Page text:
"I believe a person's career is an ongoing balancing act between opportunity and preparation," Sims said. "My way of thinking is you should always be prepared ahead of time in case opportunity presents itself. For any professional, Soldier or civilian, that means being physically fit, learning all that you can, listening to your supervisors and mentors, developing professional relationships, and furthering your education, so that you are ready to insert yourself when opportunities arrive.
"Do the basic things exceptionally well and the door to opportunity will open."
Sims was raised in a military family. His father was a Vietnam veteran and a Purple Heart recipient who brought discipline and structure along with the uniform into the home. Joining the Army at age 17 was easy for Sims.
"I found out more than three decades ago that the Army would be the answer to my call to serve," he recalled. "I understood, because of my relationship with the Army throughout my childhood, that I could make an impact on those I would have the privilege to serve with through the basic premise of my beliefs and the way I was raised. I also knew the Army would have an impact on me, one that I will cherish as long as I live."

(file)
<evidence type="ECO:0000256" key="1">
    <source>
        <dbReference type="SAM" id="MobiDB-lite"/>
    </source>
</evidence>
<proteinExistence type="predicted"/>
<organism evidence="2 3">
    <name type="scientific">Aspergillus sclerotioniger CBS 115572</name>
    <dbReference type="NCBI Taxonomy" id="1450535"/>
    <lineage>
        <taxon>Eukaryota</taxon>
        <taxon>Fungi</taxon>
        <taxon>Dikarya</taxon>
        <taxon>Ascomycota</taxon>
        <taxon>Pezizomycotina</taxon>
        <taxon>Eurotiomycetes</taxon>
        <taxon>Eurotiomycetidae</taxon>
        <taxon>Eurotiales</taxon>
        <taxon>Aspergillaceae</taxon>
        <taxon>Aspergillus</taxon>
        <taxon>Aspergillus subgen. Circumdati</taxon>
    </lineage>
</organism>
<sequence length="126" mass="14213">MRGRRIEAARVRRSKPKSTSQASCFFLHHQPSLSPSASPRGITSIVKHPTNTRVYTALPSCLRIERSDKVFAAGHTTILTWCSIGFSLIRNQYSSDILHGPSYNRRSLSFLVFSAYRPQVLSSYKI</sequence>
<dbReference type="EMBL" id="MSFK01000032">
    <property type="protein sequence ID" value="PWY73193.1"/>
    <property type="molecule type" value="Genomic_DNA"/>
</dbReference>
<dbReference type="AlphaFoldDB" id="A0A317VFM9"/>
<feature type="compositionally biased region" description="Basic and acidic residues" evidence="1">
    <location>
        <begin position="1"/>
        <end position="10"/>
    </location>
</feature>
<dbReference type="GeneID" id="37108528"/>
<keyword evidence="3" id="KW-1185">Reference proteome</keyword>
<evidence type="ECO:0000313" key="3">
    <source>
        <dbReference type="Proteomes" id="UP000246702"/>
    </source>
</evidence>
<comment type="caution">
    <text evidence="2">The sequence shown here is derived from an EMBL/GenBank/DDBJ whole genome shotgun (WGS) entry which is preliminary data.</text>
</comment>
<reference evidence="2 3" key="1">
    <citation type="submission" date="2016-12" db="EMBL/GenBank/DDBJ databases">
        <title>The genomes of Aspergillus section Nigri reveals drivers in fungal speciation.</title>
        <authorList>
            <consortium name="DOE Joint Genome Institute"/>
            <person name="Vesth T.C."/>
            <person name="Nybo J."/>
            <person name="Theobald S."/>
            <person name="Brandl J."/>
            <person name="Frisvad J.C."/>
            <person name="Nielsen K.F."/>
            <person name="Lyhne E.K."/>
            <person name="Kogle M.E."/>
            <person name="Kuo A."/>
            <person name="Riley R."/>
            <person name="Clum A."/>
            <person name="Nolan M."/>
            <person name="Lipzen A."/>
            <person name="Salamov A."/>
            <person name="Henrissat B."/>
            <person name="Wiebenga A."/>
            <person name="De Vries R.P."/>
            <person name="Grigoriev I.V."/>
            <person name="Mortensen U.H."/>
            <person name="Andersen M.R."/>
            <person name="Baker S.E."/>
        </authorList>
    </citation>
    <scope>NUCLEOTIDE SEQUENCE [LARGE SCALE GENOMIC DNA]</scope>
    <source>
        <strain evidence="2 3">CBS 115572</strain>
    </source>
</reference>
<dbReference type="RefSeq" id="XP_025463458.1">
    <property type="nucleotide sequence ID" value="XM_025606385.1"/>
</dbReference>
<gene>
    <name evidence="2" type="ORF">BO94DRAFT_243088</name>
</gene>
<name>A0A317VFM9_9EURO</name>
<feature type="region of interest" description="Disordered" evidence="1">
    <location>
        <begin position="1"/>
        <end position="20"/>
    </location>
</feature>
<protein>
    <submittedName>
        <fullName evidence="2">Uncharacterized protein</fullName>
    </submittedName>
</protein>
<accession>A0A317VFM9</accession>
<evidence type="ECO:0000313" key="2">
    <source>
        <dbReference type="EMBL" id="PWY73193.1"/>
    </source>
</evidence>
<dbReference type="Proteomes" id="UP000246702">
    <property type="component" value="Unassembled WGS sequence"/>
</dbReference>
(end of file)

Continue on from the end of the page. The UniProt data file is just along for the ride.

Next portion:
During his career, Sims has seen the Army focused on post-Vietnam reconfiguration while still providing trained and equipped Soldiers to answer isolated conflicts; to stand guard in both Eastern Europe and Korea; and to respond to a wide range of battlefield operations in locations such as the Persian Gulf. He has seen the Army's role change, evolve and expand as the "wall" fell in Germany, the Cold War came to an end, and the Global War on Terrorism was executed throughout the world. During this time the U.S. was regularly called on for humanitarian aid in response to international disasters, and technology became a game changer on the battlefield.
"The Army continues to reconfigure, realign, refit and outfit a state-of-the-art force to meet any challenge -- the Army has and continues to evolve and transform to meet our nation's calling," Sims said.
Throughout his Army journey, Sims' diverse experiences and countless mentors have reaffirmed his beliefs, while shaping his proactive, yet humble leadership style.
"No matter how much the Army transforms, the basic principles of Soldiering and the attributes of great leadership will always remain the same," he said.
"A great leader is someone who has a strong foundation in values -- discipline, structure and faith -- and is always learning, always seeking growth, never fearing failure, always being selfless and giving when there's nothing left to give. It is through this basic belief, comes all else: great teams, great leaders, great citizens and a great Army."